Six days after her death in Paris, Dietrich’s specter rose again with Lemper’s opening night in a Berlin theater production of The Blue Angel, the film that made Dietrich a star in 1928. The script and director, alas, were terrible. Nine years later, Lemper headlined an enormous Berlin celebration of Dietrich’s Centennial, the first time since the war the icon was acknowledged and saluted in her native country.
Through extensive travel, more than 30 CDs, films, solo concerts, musical collaborations, songwriting, and shows, two marriages and four children, Lemper has been compared to Dietrich again and again.
About a year and a half ago, the artist received three different scripts in which she would be cast as Dietrich. She didn’t like any of them but tells me she was finally provoked to write her own show. “Now I understand the complexity and wildness of her persona and her narcissism,” she says. “She was a hedonist, hungry for people, attention, love, with an exuberant personality.”
Do you share similarities?” I ask. “There are aspects. But I’m actually scheu, as we say in German, a little timid, a little solitary,” she says. “I never go out or to parties. On stage is my living room. On stage is life through the eye of a needle, you concentrate and focus on essential moments. There I have permission to be egocentric…I can relate very much to the earthy part of her, though. Not that I’m a very good cook, but I’m into the family and community thing.” She pauses, “and living truthfully.”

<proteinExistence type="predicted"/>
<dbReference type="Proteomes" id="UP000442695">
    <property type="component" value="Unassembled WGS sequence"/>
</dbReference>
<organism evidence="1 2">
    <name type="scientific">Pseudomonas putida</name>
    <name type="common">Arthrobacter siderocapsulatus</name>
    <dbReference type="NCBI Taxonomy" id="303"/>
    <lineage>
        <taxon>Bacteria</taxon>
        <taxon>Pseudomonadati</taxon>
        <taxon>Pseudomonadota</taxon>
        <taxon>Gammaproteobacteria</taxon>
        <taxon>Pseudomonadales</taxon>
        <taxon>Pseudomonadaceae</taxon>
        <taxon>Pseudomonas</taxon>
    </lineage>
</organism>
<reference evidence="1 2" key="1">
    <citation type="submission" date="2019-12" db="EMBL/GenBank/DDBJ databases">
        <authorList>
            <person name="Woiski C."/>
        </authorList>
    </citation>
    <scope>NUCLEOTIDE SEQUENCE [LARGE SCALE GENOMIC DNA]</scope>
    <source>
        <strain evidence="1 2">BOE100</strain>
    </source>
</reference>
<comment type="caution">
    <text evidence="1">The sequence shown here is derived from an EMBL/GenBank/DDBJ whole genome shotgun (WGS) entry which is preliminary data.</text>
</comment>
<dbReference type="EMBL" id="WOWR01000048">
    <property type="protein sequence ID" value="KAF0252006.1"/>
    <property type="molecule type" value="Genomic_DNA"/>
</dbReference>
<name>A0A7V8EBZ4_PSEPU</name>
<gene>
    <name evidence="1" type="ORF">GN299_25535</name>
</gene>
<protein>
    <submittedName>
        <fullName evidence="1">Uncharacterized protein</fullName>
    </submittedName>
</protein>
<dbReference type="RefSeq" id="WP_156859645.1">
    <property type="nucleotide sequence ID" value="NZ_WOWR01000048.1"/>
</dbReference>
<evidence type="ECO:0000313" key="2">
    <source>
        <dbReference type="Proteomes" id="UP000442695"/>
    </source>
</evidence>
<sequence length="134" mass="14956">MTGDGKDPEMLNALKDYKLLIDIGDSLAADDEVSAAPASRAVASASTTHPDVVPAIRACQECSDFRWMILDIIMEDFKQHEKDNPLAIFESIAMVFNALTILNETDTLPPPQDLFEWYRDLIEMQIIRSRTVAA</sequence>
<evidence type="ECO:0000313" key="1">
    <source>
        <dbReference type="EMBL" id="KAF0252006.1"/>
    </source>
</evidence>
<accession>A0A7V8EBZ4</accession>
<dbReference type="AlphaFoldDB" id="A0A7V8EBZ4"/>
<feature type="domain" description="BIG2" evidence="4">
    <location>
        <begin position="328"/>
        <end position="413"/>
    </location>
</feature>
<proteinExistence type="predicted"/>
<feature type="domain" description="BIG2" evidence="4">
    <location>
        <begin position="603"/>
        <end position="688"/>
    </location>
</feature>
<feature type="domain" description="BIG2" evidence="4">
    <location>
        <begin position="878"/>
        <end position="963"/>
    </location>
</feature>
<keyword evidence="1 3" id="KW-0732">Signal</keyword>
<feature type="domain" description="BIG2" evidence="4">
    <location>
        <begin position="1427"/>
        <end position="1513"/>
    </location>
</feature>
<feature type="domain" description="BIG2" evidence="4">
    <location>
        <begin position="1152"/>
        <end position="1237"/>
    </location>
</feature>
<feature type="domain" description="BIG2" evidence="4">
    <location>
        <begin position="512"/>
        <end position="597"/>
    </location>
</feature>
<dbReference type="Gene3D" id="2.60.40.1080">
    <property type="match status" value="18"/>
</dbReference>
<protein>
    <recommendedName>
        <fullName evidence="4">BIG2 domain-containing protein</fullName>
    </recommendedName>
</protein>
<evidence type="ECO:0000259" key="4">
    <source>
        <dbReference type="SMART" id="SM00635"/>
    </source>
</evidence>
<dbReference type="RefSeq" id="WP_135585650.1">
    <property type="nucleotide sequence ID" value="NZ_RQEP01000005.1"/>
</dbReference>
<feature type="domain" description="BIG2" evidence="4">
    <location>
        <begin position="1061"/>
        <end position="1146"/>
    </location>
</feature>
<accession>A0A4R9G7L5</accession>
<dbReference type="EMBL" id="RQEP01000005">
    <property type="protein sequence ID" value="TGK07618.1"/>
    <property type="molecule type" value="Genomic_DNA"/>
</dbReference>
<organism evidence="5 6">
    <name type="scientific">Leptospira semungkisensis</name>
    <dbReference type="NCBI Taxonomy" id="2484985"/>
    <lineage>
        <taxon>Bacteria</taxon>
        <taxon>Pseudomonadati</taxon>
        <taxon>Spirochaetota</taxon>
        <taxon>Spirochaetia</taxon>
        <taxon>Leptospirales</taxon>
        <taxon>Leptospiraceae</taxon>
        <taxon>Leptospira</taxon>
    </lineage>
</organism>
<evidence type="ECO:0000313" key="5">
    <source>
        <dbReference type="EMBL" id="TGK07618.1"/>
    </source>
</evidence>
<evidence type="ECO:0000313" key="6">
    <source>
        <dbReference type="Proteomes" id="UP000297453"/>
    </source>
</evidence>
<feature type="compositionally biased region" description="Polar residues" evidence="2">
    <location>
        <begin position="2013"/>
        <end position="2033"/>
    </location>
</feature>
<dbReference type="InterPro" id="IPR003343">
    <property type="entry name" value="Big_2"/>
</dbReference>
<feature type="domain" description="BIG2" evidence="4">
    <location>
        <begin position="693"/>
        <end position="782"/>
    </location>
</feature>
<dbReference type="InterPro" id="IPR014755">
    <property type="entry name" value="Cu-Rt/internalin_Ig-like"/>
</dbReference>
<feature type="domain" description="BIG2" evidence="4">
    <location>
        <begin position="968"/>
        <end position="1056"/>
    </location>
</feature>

Rendezvous With Marlene offers dialogue between Lemper and Dietrich based on actual conversation, loosely follows their tandem careers, shares anecdotes, and presents famous songs from Berlin Kabaret to Burt Bacharach collaborations in English, French, German, and one in Yiddish. The artist’s intention is to channel rather than imitate the icon. Holding Dietrich in high esteem, Ute Lemper is nonetheless, like the honoree, her own formidable woman. One is likely to feel the trenchant presence of two onstage at The York Theater.
Opening Photo Credits
Left: Brigitte Dummer
Right: David Andrako
All photos courtesy of the performer
Rendezvous With Marlene
619 Lexington Avenue – Enter at 54th Street
September 18-22, 2019